Portable Appliance Testing (PAT) is an important part of a company's or individual's responsibility to health and safety. This is done using a series of specialised testing procedures on your portable appliances.
From a legal perspective a portable electrical appliance is defined as an item that is not part of a fixed installation but is connected to such an installation by way of a flexible lead, plug and socket This therefore means that any items such as electric drills, kettles, fridges, microwaves, PCs, printers, monitors, extension leads etc will all come under the portable appliance heading. Larger items such as photo copiers, fax machines, scanners etc will also be classified as portable appliances.
The Electricity at Work Regulations places a duty on employers and the self employed to ensure electrical equipment is 'maintained in a condition suitable for use'. The periodic inspection and testing of all electrical equipment is the recognised approach to fulfill legal obligations under the EAW regs. It is also a requirement of insurance companies that businesses have their electrical equipment routinely tested
We start with a visual inspection checking for: Damaged flexes Damaged plugs and equipment (overheating, burn marks, discolouration) Correctly wired plugs Correctly rated fuse Then a series of tests (depending on the class of equipment), they may include: Earth continuity testing Insulation resistance Polarity test Leakage test Fuse test
Basically, any type of equipment, which is powered by electrical energy. The IET Code of Practice for In-Service Inspection and Testing of Electrical Equipment states that this Code of Practice covers: Portable Appliances: An appliance of less than 18 kg in mass that is intended to be moved while in operation or an appliance which can easily be moved from one place to another, e.g. toaster, food mixer, vacuum cleaner, fan heater. Movable Equipment (sometimes called Transportable): This is equipment, which is either: 18 kg or less in mass and not fixed, e.g. electric fire, or equipment with wheels, castors or other means to facilitate movement by the operator as required to perform its intended use, e.g. air conditioning unit. Hand-held Appliances: This is portable equipment intended to be held in the hand during normal use, e.g. hair dryer, drill, soldering iron Stationary Equipment or Appliances: This equipment has a mass exceeding 18 kg and is not provided with a carrying handle, e.g. refrigerator, washing machine. Fixed Equipment/Appliances: This is equipment of an appliance, which is fastened to a support or otherwise secured in a specified location, e.g. bathroom heater, towel rail. Appliances/Equipment for Building in: This equipment is intended to be installed in a prepared recess such as a cupboard or similar. In general, equipment for building in does not have an enclosure on all sides because on one or more of the sides, additional protection against electric shock is provided by the surroundings e.g. a built-in electric cooker. Information Technology Equipment (Business Equipment): Information technology equipment includes electrical business equipment such as computer and mains powered telecommunications equipment, and other equipment for general business use, such as mail processing machines, electric plotters, trimmers, VDUs, data terminal equipment, typewriters, telephones, printers, photo-copiers, power packs. Extension Leads: The use of extension leads should be avoided where possible. If used, they should be tested as portable appliances. It is recommended that 3-core leads (including a protective earthing conductor) be used. A standard 13 A 3-pin extension socket-outlet with a 2-core cable should never be used even if the appliance to be used in Class II, as it would not provide protection against electrical shock if used at any time with an item of Class I equipment. The length of an extension lead for general use should not exceed the following: Core Area Maximum Length 1.25mm2 12 metres 1.5mm2 15 metres 2.5mm2 25 metres* 2.5mm2 cables are too large for standard 13 A plugs, but they may be used with BS EN 60309 industrial plugs. These maximum lengths are not applicable to the flex of an appliance, for guidance refer to paragraph 15.13 (IEE Code of Practice for In-Service Inspection and Testing of Electrical Equipment). If extension lead lengths do exceed the above, they shall be protected by a 30 mA RCD manufactured to BS 7071.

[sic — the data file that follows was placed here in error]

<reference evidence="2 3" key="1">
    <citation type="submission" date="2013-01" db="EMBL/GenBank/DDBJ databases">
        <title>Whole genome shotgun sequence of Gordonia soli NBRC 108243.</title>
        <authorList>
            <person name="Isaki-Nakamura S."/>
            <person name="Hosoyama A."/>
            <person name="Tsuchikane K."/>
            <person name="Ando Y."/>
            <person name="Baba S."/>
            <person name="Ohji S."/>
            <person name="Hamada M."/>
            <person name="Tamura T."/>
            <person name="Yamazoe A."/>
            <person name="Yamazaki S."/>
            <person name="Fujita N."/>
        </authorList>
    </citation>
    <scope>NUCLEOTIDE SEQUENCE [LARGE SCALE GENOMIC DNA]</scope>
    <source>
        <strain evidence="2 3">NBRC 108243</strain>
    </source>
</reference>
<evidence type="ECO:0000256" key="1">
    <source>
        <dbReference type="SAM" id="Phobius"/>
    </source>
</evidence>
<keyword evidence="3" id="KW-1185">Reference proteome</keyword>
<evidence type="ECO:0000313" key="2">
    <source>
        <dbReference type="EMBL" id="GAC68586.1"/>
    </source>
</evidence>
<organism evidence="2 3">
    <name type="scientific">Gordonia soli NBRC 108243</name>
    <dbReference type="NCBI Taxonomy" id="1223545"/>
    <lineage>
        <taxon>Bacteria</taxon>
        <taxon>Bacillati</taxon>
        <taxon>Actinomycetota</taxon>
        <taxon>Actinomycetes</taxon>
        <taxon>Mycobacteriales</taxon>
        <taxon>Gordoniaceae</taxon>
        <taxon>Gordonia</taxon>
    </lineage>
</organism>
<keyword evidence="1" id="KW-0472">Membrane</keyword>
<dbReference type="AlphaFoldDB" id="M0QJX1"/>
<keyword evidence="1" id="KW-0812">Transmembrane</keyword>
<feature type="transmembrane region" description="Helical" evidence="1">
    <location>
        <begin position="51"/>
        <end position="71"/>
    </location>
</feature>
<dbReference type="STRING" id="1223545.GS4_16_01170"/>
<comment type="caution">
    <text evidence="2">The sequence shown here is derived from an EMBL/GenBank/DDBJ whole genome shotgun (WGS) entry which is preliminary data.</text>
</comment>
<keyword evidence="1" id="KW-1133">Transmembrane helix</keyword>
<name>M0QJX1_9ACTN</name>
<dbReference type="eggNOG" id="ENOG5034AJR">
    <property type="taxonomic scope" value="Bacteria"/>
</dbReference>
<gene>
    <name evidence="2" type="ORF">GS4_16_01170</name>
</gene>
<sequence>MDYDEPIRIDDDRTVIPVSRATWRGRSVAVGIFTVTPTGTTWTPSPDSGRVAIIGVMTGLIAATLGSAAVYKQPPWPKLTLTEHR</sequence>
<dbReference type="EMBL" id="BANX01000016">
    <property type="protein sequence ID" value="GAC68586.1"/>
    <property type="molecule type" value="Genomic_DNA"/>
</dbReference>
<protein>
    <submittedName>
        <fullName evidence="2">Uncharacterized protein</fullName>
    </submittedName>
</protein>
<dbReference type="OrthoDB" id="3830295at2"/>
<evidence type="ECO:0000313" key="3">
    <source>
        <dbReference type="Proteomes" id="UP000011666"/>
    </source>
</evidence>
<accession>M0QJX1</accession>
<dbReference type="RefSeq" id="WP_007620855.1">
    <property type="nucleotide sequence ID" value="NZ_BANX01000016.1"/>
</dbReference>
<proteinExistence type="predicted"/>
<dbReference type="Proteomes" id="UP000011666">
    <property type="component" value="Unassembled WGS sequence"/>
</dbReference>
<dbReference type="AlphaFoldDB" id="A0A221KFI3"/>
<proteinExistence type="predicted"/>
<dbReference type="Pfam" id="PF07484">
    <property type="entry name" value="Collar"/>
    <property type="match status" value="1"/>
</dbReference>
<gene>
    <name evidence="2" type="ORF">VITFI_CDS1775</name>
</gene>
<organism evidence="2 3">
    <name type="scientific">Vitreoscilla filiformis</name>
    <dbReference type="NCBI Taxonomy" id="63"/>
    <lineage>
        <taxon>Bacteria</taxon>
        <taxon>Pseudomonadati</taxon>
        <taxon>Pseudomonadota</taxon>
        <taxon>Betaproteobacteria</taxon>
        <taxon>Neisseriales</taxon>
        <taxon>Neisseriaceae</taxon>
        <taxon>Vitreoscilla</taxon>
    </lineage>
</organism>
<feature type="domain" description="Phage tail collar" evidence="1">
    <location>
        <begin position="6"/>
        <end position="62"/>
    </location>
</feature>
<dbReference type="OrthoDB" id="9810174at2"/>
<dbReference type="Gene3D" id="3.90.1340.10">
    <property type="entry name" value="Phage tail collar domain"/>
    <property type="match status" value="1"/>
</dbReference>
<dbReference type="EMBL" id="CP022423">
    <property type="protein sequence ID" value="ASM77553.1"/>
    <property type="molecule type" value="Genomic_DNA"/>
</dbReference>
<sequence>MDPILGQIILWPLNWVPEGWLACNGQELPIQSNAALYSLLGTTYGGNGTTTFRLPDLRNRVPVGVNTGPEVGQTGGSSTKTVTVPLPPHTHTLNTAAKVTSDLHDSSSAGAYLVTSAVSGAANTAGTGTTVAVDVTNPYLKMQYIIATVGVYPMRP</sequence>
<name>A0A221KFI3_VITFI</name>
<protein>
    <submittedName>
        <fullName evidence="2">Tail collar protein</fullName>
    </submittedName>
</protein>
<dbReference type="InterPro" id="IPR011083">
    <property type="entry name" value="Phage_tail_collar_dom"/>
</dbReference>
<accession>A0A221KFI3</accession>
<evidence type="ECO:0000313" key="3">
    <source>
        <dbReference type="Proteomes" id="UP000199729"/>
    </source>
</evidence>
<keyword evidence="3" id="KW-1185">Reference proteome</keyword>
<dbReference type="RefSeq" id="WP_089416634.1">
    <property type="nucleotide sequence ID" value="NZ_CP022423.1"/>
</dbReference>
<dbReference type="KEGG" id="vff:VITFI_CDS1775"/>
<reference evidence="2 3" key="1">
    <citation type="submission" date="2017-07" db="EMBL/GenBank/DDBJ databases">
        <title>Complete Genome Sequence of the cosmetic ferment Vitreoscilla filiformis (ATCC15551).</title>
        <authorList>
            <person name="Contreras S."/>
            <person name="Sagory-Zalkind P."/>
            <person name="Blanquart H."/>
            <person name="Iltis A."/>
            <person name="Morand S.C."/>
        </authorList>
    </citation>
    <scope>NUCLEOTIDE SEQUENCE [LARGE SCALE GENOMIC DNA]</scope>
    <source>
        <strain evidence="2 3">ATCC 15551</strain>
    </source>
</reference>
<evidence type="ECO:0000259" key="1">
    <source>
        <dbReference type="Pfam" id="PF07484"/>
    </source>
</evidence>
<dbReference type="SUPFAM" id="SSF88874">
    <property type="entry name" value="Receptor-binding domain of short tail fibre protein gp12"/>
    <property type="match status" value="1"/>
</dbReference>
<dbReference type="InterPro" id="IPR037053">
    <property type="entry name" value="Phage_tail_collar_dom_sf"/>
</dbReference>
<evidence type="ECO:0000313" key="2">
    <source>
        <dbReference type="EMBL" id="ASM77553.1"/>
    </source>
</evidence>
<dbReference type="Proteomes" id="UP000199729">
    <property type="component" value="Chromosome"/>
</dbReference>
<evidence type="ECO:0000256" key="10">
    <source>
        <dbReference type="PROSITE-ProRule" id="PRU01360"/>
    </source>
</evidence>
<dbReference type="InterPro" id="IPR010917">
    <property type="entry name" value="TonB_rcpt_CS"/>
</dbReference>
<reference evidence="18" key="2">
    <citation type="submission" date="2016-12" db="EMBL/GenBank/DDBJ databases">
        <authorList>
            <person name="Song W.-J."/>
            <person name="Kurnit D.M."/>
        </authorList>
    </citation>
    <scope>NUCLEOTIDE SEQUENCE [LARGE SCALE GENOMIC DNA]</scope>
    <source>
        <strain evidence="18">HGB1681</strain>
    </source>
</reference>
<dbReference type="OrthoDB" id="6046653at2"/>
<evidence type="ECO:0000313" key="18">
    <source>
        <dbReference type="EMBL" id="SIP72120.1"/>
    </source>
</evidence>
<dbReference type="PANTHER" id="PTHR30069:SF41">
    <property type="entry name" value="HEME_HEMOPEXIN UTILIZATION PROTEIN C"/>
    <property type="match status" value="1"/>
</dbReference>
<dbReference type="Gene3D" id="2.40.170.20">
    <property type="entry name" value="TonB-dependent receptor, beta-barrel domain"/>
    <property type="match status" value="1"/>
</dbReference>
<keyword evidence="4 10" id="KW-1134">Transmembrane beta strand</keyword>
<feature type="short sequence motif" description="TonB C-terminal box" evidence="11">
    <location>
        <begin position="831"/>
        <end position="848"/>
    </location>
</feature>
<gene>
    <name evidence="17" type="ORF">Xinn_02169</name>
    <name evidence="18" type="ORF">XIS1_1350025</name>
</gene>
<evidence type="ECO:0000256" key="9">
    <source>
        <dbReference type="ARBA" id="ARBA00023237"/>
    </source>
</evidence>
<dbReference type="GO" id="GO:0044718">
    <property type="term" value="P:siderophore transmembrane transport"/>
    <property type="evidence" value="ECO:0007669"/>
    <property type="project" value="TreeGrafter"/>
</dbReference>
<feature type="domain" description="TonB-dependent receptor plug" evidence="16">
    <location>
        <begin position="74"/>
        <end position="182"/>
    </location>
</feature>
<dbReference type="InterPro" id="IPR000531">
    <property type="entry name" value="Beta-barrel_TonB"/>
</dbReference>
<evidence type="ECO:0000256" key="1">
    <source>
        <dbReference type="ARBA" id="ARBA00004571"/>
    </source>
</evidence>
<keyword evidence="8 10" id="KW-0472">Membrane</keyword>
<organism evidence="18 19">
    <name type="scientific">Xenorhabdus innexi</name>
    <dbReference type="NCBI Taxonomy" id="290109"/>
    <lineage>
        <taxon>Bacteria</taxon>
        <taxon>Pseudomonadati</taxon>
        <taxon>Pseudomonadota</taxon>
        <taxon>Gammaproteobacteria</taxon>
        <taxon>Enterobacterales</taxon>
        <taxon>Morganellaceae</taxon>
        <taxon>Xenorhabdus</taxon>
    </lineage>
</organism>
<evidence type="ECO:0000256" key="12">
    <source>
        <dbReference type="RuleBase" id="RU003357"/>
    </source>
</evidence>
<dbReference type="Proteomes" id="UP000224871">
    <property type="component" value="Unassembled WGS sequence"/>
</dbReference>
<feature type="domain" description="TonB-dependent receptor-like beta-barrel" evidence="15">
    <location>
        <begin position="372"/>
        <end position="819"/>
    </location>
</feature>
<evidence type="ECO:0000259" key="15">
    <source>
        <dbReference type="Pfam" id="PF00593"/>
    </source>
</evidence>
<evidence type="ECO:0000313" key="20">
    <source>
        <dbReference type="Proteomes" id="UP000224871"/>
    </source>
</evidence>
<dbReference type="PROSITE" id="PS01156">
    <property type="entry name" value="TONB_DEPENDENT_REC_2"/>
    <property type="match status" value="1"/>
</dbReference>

The 'Provision and Use of Work Equipment Regulations' states that new equipment should be inspected 'after installation and before being put into service' and, 'after assembly at a new site or location'. We recommend a common sense approach - that new items be incorporated into your regular PAT testing routine, but in the meantime, any new items should be visually checked over by the 'responsible person' employed in your company to oversee electrical safety.
If carried out correctly, PAT Testing does not damage any equipment. We use special 'soft tests' when testing I.T. equipment, this form of testing is perfectly safe for delicate electrical appliances such as I.T. equipment.
Frequency of testing depends on the type of equipment and the environment in which it is used. The frequencies we recommend are based on the guidelines by the Health & Safety Executive (HSE), Institution of Engineering & Technology (IET) and our own experience.
Typically, PAT Testing takes about 2 - 3 minutes per electrical appliance. One engineer can test between 100 and 200 appliances a day, depending on the type of appliances being tested and the location.
Not usually. Most minor faults can be put right before being tested, eg. incorrect fuse sizes, loose wiring in plugs etc.